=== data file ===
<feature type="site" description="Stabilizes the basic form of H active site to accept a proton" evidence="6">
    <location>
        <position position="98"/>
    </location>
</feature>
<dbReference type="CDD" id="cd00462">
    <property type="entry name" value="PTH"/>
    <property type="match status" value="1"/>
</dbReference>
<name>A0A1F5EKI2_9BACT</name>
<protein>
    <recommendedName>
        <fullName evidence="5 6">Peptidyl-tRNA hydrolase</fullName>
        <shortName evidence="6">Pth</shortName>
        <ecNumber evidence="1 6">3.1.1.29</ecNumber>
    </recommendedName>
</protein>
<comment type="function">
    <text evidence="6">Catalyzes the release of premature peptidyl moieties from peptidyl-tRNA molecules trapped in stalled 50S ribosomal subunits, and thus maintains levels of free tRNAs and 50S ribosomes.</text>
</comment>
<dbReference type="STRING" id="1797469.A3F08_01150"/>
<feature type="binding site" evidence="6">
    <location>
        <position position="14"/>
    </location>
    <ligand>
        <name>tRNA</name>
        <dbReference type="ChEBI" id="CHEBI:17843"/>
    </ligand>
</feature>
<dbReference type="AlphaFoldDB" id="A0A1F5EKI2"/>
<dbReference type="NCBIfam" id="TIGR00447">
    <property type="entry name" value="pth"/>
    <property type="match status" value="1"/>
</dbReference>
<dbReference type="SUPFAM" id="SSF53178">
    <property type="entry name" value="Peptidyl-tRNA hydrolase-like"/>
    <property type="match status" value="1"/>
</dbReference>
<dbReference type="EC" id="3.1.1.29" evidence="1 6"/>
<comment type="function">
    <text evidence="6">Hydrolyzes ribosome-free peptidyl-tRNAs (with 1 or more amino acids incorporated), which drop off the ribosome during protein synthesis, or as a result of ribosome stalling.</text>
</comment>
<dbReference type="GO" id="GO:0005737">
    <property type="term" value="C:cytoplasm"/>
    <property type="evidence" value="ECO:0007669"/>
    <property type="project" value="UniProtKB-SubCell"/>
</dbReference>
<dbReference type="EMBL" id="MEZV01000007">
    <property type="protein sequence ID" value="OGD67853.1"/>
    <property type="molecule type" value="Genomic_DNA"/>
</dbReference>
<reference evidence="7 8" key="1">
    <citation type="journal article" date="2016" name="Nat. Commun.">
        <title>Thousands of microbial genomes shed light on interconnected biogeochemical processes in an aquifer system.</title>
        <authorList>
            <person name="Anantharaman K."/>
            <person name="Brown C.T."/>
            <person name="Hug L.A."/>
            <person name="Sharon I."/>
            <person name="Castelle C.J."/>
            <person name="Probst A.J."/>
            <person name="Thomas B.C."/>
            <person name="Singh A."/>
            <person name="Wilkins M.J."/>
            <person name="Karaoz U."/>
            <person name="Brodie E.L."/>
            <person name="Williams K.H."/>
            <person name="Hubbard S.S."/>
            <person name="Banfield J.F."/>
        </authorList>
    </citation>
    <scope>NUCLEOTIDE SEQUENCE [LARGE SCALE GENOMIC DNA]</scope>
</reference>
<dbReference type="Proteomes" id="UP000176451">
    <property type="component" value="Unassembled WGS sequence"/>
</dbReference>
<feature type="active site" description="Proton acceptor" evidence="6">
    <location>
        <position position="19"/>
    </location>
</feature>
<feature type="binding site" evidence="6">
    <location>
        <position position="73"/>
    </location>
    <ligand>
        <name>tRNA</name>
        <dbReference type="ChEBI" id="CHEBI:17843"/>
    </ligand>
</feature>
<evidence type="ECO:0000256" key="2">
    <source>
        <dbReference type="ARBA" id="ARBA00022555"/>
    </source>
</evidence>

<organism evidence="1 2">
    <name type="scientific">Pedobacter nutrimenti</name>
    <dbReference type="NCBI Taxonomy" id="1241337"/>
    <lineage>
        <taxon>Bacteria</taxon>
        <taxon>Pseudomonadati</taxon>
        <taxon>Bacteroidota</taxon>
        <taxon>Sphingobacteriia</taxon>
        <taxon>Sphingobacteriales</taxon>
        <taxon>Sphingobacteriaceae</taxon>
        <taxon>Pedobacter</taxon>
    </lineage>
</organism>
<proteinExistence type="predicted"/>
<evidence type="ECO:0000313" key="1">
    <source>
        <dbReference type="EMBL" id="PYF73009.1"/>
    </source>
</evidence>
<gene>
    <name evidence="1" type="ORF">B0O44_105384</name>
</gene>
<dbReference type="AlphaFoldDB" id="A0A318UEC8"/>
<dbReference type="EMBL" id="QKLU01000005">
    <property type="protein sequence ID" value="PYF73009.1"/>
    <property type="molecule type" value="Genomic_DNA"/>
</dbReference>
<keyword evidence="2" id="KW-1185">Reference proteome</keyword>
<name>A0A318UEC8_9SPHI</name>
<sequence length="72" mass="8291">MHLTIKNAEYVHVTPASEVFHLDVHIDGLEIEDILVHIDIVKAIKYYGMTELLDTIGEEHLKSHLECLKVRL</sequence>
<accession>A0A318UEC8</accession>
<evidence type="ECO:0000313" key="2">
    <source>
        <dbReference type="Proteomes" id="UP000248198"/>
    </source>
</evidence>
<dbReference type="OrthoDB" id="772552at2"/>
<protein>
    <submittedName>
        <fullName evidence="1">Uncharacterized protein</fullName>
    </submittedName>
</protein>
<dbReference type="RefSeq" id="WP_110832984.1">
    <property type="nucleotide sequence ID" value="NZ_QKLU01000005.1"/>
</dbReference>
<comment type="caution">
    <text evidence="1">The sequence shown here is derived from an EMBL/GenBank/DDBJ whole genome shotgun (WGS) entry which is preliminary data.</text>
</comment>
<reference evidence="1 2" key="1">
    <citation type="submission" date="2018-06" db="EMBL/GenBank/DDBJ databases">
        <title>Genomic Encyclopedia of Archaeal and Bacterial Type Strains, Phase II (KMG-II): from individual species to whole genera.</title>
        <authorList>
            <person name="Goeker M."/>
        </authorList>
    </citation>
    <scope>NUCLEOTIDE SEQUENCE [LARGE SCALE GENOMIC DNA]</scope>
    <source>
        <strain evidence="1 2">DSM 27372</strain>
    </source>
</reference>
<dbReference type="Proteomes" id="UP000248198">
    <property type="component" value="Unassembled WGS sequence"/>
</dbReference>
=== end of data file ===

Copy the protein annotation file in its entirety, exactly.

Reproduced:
<feature type="site" description="Stabilizes the basic form of H active site to accept a proton" evidence="6">
    <location>
        <position position="98"/>
    </location>
</feature>
<dbReference type="CDD" id="cd00462">
    <property type="entry name" value="PTH"/>
    <property type="match status" value="1"/>
</dbReference>
<name>A0A1F5EKI2_9BACT</name>
<protein>
    <recommendedName>
        <fullName evidence="5 6">Peptidyl-tRNA hydrolase</fullName>
        <shortName evidence="6">Pth</shortName>
        <ecNumber evidence="1 6">3.1.1.29</ecNumber>
    </recommendedName>
</protein>
<comment type="function">
    <text evidence="6">Catalyzes the release of premature peptidyl moieties from peptidyl-tRNA molecules trapped in stalled 50S ribosomal subunits, and thus maintains levels of free tRNAs and 50S ribosomes.</text>
</comment>
<dbReference type="STRING" id="1797469.A3F08_01150"/>
<feature type="binding site" evidence="6">
    <location>
        <position position="14"/>
    </location>
    <ligand>
        <name>tRNA</name>
        <dbReference type="ChEBI" id="CHEBI:17843"/>
    </ligand>
</feature>
<dbReference type="AlphaFoldDB" id="A0A1F5EKI2"/>
<dbReference type="NCBIfam" id="TIGR00447">
    <property type="entry name" value="pth"/>
    <property type="match status" value="1"/>
</dbReference>
<dbReference type="SUPFAM" id="SSF53178">
    <property type="entry name" value="Peptidyl-tRNA hydrolase-like"/>
    <property type="match status" value="1"/>
</dbReference>
<dbReference type="EC" id="3.1.1.29" evidence="1 6"/>
<comment type="function">
    <text evidence="6">Hydrolyzes ribosome-free peptidyl-tRNAs (with 1 or more amino acids incorporated), which drop off the ribosome during protein synthesis, or as a result of ribosome stalling.</text>
</comment>
<dbReference type="GO" id="GO:0005737">
    <property type="term" value="C:cytoplasm"/>
    <property type="evidence" value="ECO:0007669"/>
    <property type="project" value="UniProtKB-SubCell"/>
</dbReference>
<dbReference type="EMBL" id="MEZV01000007">
    <property type="protein sequence ID" value="OGD67853.1"/>
    <property type="molecule type" value="Genomic_DNA"/>
</dbReference>
<reference evidence="7 8" key="1">
    <citation type="journal article" date="2016" name="Nat. Commun.">
        <title>Thousands of microbial genomes shed light on interconnected biogeochemical processes in an aquifer system.</title>
        <authorList>
            <person name="Anantharaman K."/>
            <person name="Brown C.T."/>
            <person name="Hug L.A."/>
            <person name="Sharon I."/>
            <person name="Castelle C.J."/>
            <person name="Probst A.J."/>
            <person name="Thomas B.C."/>
            <person name="Singh A."/>
            <person name="Wilkins M.J."/>
            <person name="Karaoz U."/>
            <person name="Brodie E.L."/>
            <person name="Williams K.H."/>
            <person name="Hubbard S.S."/>
            <person name="Banfield J.F."/>
        </authorList>
    </citation>
    <scope>NUCLEOTIDE SEQUENCE [LARGE SCALE GENOMIC DNA]</scope>
</reference>
<dbReference type="Proteomes" id="UP000176451">
    <property type="component" value="Unassembled WGS sequence"/>
</dbReference>
<feature type="active site" description="Proton acceptor" evidence="6">
    <location>
        <position position="19"/>
    </location>
</feature>
<feature type="binding site" evidence="6">
    <location>
        <position position="73"/>
    </location>
    <ligand>
        <name>tRNA</name>
        <dbReference type="ChEBI" id="CHEBI:17843"/>
    </ligand>
</feature>
<evidence type="ECO:0000256" key="2">
    <source>
        <dbReference type="ARBA" id="ARBA00022555"/>
    </source>
</evidence>

<organism evidence="1 2">
    <name type="scientific">Pedobacter nutrimenti</name>
    <dbReference type="NCBI Taxonomy" id="1241337"/>
    <lineage>
        <taxon>Bacteria</taxon>
        <taxon>Pseudomonadati</taxon>
        <taxon>Bacteroidota</taxon>
        <taxon>Sphingobacteriia</taxon>
        <taxon>Sphingobacteriales</taxon>
        <taxon>Sphingobacteriaceae</taxon>
        <taxon>Pedobacter</taxon>
    </lineage>
</organism>
<proteinExistence type="predicted"/>
<evidence type="ECO:0000313" key="1">
    <source>
        <dbReference type="EMBL" id="PYF73009.1"/>
    </source>
</evidence>
<gene>
    <name evidence="1" type="ORF">B0O44_105384</name>
</gene>
<dbReference type="AlphaFoldDB" id="A0A318UEC8"/>
<dbReference type="EMBL" id="QKLU01000005">
    <property type="protein sequence ID" value="PYF73009.1"/>
    <property type="molecule type" value="Genomic_DNA"/>
</dbReference>
<keyword evidence="2" id="KW-1185">Reference proteome</keyword>
<name>A0A318UEC8_9SPHI</name>
<sequence length="72" mass="8291">MHLTIKNAEYVHVTPASEVFHLDVHIDGLEIEDILVHIDIVKAIKYYGMTELLDTIGEEHLKSHLECLKVRL</sequence>
<accession>A0A318UEC8</accession>
<evidence type="ECO:0000313" key="2">
    <source>
        <dbReference type="Proteomes" id="UP000248198"/>
    </source>
</evidence>
<dbReference type="OrthoDB" id="772552at2"/>
<protein>
    <submittedName>
        <fullName evidence="1">Uncharacterized protein</fullName>
    </submittedName>
</protein>
<dbReference type="RefSeq" id="WP_110832984.1">
    <property type="nucleotide sequence ID" value="NZ_QKLU01000005.1"/>
</dbReference>
<comment type="caution">
    <text evidence="1">The sequence shown here is derived from an EMBL/GenBank/DDBJ whole genome shotgun (WGS) entry which is preliminary data.</text>
</comment>
<reference evidence="1 2" key="1">
    <citation type="submission" date="2018-06" db="EMBL/GenBank/DDBJ databases">
        <title>Genomic Encyclopedia of Archaeal and Bacterial Type Strains, Phase II (KMG-II): from individual species to whole genera.</title>
        <authorList>
            <person name="Goeker M."/>
        </authorList>
    </citation>
    <scope>NUCLEOTIDE SEQUENCE [LARGE SCALE GENOMIC DNA]</scope>
    <source>
        <strain evidence="1 2">DSM 27372</strain>
    </source>
</reference>
<dbReference type="Proteomes" id="UP000248198">
    <property type="component" value="Unassembled WGS sequence"/>
</dbReference>